World health officials say the respiratory disease spreads through human-to-human contact, droplets carried through sneezing and coughing as well as germs left on inanimate objects. The coronavirus can go airborne, staying suspended in the air depending on factors such as heat and humidity, they said.

Kerkhove said health officials are aware of several studies in a number of countries looking at the different environmental conditions that COVID-19 can persist. Scientists are specifically looking at how humidity, temperature and ultraviolet lighting affects the disease as well as how long it lives on different surfaces, including steel, she said.

Health officials use the information to make sure WHO’s guidance is appropriate, and “so far … we are confident that the guidance that we have is appropriate,” she added. Health officials recommend medical staff wear so-called N95 masks because they filter out about 95% of all liquid or airborne particles.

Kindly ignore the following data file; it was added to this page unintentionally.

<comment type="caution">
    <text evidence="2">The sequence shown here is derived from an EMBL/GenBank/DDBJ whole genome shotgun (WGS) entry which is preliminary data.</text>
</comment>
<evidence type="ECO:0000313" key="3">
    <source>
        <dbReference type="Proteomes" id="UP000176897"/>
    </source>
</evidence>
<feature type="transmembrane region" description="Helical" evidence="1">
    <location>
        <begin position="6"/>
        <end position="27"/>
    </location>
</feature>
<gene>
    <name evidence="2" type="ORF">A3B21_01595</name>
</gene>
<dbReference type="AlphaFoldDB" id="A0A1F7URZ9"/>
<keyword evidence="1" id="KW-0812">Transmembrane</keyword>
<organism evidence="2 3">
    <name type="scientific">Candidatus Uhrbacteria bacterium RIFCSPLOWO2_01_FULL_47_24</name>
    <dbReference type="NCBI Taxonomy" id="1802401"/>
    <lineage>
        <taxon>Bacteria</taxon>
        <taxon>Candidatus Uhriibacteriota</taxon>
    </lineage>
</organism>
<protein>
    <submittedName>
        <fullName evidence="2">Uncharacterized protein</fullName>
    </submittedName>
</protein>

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Mar 22, 2020

Denver hotels face closing or operating near empty as state stands to lose 72,000 industry jobs

Posted by in categories: biotech/medical, business, employment, health

At least five downtown Denver hotels have closed temporarily to stem the coronavirus spread, and the statewide industry is bracing for a hit that could lead to as many as 72,000 job losses in a sector that produces a $13.4 billion annual gross domestic product statewide.

While only a handful of mountain resorts had shut down by early this week, that number has ballooned in recent days as hotels across the metro region are reporting vacancy levels below 10% during a month many had predicted would be record-setting, Colorado Hotel and Lodging Association President/CEO Amie Mayhew said. Among those that have announced they will shutter until May 11 or 12 are the Grand Hyatt Denver, the Oxford Hotel, the Crawford Hotel and The Maven Hotel at Dairy Block.

All of those except for the Grand Hyatt are operated by Sage Hospitality Group of Denver, whose CEO, Walter Isenberg, issued a letter Thursday saying he’d made “the very difficult decision to temporarily suspend business operations at a portion of our hotels and restaurants in order to protect the health and safety of our guests, our associates and our communities.”